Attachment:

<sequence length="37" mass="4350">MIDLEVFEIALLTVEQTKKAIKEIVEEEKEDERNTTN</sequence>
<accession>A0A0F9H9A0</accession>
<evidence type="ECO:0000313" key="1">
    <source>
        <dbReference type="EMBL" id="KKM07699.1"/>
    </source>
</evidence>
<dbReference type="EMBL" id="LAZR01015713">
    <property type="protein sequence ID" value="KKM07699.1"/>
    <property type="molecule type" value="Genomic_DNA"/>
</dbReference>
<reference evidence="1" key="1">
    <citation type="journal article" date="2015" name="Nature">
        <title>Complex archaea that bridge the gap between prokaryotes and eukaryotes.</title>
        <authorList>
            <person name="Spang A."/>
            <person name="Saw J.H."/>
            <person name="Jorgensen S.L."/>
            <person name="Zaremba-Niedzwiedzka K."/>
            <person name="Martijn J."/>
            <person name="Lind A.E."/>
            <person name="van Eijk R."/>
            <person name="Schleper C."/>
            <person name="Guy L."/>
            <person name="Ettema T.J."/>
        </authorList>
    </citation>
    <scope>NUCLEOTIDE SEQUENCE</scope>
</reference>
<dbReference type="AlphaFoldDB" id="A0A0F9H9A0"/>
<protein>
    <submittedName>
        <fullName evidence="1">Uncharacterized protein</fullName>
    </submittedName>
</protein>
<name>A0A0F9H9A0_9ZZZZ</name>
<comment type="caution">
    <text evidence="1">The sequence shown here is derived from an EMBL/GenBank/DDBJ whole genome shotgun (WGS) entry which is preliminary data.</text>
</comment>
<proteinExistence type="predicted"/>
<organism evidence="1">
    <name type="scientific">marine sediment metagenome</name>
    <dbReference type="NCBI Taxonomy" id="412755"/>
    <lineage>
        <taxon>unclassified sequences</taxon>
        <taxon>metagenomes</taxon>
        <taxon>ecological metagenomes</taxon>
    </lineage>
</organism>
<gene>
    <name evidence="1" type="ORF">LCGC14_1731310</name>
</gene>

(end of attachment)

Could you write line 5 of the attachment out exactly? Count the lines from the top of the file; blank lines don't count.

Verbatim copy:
        <dbReference type="EMBL" id="KKM07699.1"/>